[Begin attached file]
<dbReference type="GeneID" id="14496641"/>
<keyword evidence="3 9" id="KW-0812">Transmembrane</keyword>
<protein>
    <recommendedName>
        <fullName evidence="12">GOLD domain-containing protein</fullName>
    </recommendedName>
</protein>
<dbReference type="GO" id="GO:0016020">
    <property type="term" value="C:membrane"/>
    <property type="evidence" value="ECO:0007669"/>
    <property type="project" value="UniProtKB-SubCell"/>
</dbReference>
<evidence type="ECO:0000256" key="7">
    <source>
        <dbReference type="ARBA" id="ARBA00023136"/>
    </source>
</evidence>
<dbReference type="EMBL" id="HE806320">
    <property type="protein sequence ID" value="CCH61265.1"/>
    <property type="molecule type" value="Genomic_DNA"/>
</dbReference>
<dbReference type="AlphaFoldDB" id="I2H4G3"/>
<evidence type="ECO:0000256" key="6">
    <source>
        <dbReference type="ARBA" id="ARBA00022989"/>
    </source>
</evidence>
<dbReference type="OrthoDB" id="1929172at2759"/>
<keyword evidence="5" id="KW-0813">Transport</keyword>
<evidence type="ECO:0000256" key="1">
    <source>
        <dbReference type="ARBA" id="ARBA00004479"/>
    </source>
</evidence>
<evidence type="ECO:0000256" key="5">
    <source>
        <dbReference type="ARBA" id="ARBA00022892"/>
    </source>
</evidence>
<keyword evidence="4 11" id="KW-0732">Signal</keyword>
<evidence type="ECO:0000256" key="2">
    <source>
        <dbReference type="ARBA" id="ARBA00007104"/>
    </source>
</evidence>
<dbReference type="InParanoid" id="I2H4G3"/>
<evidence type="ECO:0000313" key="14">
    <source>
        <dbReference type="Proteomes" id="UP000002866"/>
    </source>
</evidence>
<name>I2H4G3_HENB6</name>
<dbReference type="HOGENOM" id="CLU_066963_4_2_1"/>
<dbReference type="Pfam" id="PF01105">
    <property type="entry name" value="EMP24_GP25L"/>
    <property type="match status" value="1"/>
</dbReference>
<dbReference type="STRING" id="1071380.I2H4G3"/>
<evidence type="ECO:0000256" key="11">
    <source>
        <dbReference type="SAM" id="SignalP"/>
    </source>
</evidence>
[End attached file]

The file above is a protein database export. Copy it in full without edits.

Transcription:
<dbReference type="GeneID" id="14496641"/>
<keyword evidence="3 9" id="KW-0812">Transmembrane</keyword>
<protein>
    <recommendedName>
        <fullName evidence="12">GOLD domain-containing protein</fullName>
    </recommendedName>
</protein>
<dbReference type="GO" id="GO:0016020">
    <property type="term" value="C:membrane"/>
    <property type="evidence" value="ECO:0007669"/>
    <property type="project" value="UniProtKB-SubCell"/>
</dbReference>
<evidence type="ECO:0000256" key="7">
    <source>
        <dbReference type="ARBA" id="ARBA00023136"/>
    </source>
</evidence>
<dbReference type="EMBL" id="HE806320">
    <property type="protein sequence ID" value="CCH61265.1"/>
    <property type="molecule type" value="Genomic_DNA"/>
</dbReference>
<dbReference type="AlphaFoldDB" id="I2H4G3"/>
<evidence type="ECO:0000256" key="6">
    <source>
        <dbReference type="ARBA" id="ARBA00022989"/>
    </source>
</evidence>
<dbReference type="OrthoDB" id="1929172at2759"/>
<keyword evidence="5" id="KW-0813">Transport</keyword>
<evidence type="ECO:0000256" key="1">
    <source>
        <dbReference type="ARBA" id="ARBA00004479"/>
    </source>
</evidence>
<evidence type="ECO:0000256" key="5">
    <source>
        <dbReference type="ARBA" id="ARBA00022892"/>
    </source>
</evidence>
<keyword evidence="4 11" id="KW-0732">Signal</keyword>
<evidence type="ECO:0000256" key="2">
    <source>
        <dbReference type="ARBA" id="ARBA00007104"/>
    </source>
</evidence>
<dbReference type="InParanoid" id="I2H4G3"/>
<evidence type="ECO:0000313" key="14">
    <source>
        <dbReference type="Proteomes" id="UP000002866"/>
    </source>
</evidence>
<name>I2H4G3_HENB6</name>
<dbReference type="HOGENOM" id="CLU_066963_4_2_1"/>
<dbReference type="Pfam" id="PF01105">
    <property type="entry name" value="EMP24_GP25L"/>
    <property type="match status" value="1"/>
</dbReference>
<dbReference type="STRING" id="1071380.I2H4G3"/>
<evidence type="ECO:0000256" key="11">
    <source>
        <dbReference type="SAM" id="SignalP"/>
    </source>
</evidence>